Room 23

A gathering place for those who love the ABC TV show Lost. This blog was started by a group of Fans who kept the Season 3 finale talkback at Ain't It going all the way until the première of the 4th season as a way to share images, news, spoilers, artwork, fan fiction and much more. Please come back often and become part of our community.

Wednesday, January 27, 2010

Interview: Interview: Alan Dale

Actor: The OC, Lost Neighbours, Ugly Betty

How did you first gain an interest in acting?

I grew up in New Zealand, where television didn't arrive until the early sixties and my parents were members of several amature dramatic societies. I would often spend weekends with my parents, building sets and preparing for productions. I was in my first stage play, "Seagulls Over Sorrento", when I was about fifteen. Although I first performed, as a thirteen year old, at my High School Concert imitating an American comedian called Shelley Bermann.

What would you consider your “big break” into the business?

I was driving my milk truck one night and at about 4-00 am the radio announcer I was listening to decided he had had enough and walked off the station, leaving the sound of the record in the wash. I went home, had a shower and drove into the radio station and asked to see the manager. The guy said I could use their spare studio and as soon as I was ready I should bring him a tape of my work. After about three months of practice, I received a phone call from the Manager asking me to fill in on their midnight to dawn show. Three months later I was the afternoon announcer.
Having pulled that off I went to the local Television Station and asked about working as an actor. I was told that they didn't hire people without experience, but none the less, I received a call from them a few weeks later asking me to audition a role in a new series they were making called "Radio Waves". I took the part and worked on that show for seven months.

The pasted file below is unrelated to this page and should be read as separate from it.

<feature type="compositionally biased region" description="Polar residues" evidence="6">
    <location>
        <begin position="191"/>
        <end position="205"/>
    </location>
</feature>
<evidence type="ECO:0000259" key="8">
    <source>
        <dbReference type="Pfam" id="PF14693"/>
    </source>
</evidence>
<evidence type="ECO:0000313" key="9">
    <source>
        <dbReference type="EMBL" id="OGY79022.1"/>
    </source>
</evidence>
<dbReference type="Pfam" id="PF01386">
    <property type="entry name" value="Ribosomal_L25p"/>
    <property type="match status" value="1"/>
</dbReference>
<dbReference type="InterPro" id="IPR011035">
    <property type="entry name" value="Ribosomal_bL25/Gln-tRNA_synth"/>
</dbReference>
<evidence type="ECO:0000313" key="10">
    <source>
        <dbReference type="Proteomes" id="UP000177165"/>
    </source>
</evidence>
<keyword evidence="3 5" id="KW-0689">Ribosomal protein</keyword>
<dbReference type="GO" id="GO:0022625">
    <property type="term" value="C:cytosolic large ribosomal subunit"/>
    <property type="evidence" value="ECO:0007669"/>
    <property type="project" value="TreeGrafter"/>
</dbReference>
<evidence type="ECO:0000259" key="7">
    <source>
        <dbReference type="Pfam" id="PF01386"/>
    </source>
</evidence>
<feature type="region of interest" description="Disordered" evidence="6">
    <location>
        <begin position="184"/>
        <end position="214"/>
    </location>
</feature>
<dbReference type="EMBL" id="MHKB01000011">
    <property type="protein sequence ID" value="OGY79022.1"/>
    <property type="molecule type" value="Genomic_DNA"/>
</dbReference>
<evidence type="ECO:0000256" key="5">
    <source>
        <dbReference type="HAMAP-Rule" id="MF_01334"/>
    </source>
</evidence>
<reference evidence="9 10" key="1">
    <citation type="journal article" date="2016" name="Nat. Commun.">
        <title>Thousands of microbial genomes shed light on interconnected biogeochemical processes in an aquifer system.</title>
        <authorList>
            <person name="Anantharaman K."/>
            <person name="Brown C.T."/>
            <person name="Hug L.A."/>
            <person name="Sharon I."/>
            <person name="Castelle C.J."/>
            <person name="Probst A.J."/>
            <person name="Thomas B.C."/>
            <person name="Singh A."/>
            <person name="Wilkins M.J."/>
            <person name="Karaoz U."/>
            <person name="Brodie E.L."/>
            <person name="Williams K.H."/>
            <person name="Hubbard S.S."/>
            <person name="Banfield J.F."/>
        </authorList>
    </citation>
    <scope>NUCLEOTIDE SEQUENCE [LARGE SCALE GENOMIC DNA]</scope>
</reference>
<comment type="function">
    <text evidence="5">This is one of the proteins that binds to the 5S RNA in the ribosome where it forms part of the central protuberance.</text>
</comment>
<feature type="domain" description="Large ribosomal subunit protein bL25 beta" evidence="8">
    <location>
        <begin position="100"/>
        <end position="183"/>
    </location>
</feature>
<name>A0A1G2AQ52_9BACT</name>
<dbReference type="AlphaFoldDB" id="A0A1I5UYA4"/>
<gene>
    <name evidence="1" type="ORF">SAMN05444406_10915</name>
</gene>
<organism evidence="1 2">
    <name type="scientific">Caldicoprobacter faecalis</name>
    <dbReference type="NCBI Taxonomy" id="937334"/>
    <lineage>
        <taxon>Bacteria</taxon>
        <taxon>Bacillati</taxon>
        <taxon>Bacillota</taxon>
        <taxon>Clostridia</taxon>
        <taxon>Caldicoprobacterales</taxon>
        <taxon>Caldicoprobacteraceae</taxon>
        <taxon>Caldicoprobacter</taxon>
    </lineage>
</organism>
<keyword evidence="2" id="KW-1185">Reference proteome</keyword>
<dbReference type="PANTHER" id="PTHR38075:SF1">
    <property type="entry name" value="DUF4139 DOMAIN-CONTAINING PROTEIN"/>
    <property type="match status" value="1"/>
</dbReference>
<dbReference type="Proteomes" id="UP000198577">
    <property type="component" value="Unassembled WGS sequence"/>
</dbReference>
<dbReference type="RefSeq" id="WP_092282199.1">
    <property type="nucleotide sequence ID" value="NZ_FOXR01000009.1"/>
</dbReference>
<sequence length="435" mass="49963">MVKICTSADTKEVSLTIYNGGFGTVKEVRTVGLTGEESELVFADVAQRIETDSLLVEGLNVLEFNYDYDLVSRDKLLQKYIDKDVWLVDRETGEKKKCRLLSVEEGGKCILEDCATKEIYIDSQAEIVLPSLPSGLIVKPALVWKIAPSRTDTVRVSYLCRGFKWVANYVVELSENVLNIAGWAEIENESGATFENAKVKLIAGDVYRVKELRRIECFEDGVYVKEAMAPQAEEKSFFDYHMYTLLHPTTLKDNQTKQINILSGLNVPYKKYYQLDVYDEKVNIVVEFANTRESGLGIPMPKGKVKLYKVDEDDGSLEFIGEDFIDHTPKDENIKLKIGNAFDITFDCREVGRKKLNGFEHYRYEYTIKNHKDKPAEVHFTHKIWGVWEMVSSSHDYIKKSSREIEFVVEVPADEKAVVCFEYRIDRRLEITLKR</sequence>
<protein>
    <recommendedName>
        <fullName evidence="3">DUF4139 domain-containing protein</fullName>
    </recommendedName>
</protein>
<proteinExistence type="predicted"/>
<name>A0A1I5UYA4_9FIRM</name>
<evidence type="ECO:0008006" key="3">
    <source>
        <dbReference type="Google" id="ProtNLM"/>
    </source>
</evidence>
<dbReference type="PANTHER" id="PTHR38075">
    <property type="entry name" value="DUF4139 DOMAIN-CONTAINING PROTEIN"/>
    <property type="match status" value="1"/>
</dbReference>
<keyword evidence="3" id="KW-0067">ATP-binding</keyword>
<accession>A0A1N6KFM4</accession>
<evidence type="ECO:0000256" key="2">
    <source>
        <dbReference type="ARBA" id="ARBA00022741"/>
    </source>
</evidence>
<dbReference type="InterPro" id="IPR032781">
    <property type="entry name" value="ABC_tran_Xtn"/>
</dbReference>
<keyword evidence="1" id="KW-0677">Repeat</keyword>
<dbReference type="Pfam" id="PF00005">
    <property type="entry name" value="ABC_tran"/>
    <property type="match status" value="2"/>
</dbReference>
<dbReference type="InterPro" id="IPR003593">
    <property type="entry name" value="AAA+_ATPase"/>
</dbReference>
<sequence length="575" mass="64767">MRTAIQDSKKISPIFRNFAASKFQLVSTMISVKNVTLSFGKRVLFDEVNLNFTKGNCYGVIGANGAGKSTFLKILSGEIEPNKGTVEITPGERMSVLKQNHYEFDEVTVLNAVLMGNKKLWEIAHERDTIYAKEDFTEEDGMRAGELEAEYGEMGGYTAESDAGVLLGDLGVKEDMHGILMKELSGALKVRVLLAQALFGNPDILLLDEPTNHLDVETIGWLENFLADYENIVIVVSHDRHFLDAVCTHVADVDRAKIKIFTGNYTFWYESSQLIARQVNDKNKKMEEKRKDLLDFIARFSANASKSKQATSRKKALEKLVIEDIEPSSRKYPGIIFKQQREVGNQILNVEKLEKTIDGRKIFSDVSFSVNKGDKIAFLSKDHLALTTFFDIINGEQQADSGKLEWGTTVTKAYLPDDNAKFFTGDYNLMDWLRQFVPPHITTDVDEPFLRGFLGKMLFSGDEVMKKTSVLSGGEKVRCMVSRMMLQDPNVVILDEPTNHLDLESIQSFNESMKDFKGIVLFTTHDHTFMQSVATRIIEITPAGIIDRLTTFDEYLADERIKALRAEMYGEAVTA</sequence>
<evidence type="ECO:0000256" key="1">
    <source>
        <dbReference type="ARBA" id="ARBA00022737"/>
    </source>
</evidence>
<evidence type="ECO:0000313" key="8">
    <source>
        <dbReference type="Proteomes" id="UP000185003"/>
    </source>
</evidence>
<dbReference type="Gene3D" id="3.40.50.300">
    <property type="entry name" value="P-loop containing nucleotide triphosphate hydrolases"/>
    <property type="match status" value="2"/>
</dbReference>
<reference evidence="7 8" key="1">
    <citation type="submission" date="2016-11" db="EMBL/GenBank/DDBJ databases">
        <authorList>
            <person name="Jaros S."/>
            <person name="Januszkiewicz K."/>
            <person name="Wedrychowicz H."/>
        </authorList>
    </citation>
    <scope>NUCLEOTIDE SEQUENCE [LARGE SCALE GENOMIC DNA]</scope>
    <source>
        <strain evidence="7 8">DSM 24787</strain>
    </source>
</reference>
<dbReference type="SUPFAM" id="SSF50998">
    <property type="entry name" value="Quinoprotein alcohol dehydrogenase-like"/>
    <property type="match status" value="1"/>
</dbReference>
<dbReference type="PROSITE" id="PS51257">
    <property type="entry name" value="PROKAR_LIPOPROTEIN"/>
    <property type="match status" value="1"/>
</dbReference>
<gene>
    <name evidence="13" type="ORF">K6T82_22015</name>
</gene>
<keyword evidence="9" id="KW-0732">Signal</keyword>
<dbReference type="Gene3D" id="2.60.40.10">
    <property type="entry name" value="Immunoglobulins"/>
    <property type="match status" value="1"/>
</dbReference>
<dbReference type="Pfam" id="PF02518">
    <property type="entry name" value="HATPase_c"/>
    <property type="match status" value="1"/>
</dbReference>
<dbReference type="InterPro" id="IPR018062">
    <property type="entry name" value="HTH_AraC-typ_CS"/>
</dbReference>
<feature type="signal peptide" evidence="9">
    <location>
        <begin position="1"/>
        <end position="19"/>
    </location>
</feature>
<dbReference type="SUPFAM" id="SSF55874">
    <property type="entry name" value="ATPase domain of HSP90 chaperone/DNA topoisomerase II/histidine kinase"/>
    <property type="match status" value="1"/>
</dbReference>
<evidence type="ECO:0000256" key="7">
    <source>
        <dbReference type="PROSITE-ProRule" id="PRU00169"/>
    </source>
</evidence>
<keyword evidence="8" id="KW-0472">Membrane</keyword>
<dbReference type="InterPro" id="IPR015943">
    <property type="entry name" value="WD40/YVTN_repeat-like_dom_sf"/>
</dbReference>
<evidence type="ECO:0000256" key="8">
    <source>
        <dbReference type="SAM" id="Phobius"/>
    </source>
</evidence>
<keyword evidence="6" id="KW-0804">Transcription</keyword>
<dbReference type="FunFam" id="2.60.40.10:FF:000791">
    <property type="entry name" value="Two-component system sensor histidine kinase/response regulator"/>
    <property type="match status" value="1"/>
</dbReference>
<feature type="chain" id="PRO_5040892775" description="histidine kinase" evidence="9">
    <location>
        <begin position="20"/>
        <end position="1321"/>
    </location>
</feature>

After “Neighbours” you went into publishing for a while, what made you go down this path?

I published a "Neighbours" magazine because we were having trouble controlling the publication of similar magazines, with unauthorised pictures, by other people. A lawyer told me that the only way to have control over our images was to publish ourselves. It was quite lucrative.

What gave you the push to move to the States in 2000?

I came to the United States ten years ago, to see what would happen. I had always thought that Hollywood was the Mecca of our business and wanted to see if I could make it here. My wife, Tracey, was a great supporter of the idea and it has worked out wonderfully.

Since your move, your career has been bigger than ever, do you think you have finally left the character Jim behind?

I have been able to move out from "Jim Robinson's" shadow, but when I am in Britain or Australia, I still have loud "Jim" days.

You have had had guest roles on Lost over the last few years, do you keep up with the show? Where you a fan before you were cast?

I am still working on "Lost" and just arrived back from Hawaii, where it is shot, two days ago. I leave again on Friday. Tracey and one of my older sons, Simon, are huge fans and have always encouraged me to be part of it. When I was in London in 2008, playing King Arthur in "Spamalot" on the West End, they brought two cast members to London to shoot scenes for the show.

Lost is going into its final season this year, is your character going to be featuring more prominently in this season?

My character "Charles Widmore" is still heavily involved in the story lines of "Lost", but more than that I cannot tell you.

Along with your work in America, you have also guest stared in some British (Torchwood, Midnight man) and Australian (Sea Patrol) shows, how did this compare to your work in America?

I am always amazed at how similar the experience is when working on shows in different counties. There are a few little differences. For example, when a First Assistant director in Britain or New Zealand or Australia wants someone to act silently in the background, they ask the people to "mime" their work, while in the USA, First Assistants always ask them to "pantomime". ( I always thought a Pantomime was a stage show?) You were recently in the musical “Spamalot”, how was working on this different from working on a TV show/Film?

"Spamalot" was the most fun I have ever had in this business. I played King Arthur and we filled the 2,000 seat Palace Theatre in the West End almost every night.

Are you working on anything currently?

I have just completed three feature films which are due out this year or next and, as I mentioned, I am still working on "Lost". I begin work on a new Kate Hudson, Kathy Bates movie, "Earthbound" later this month.

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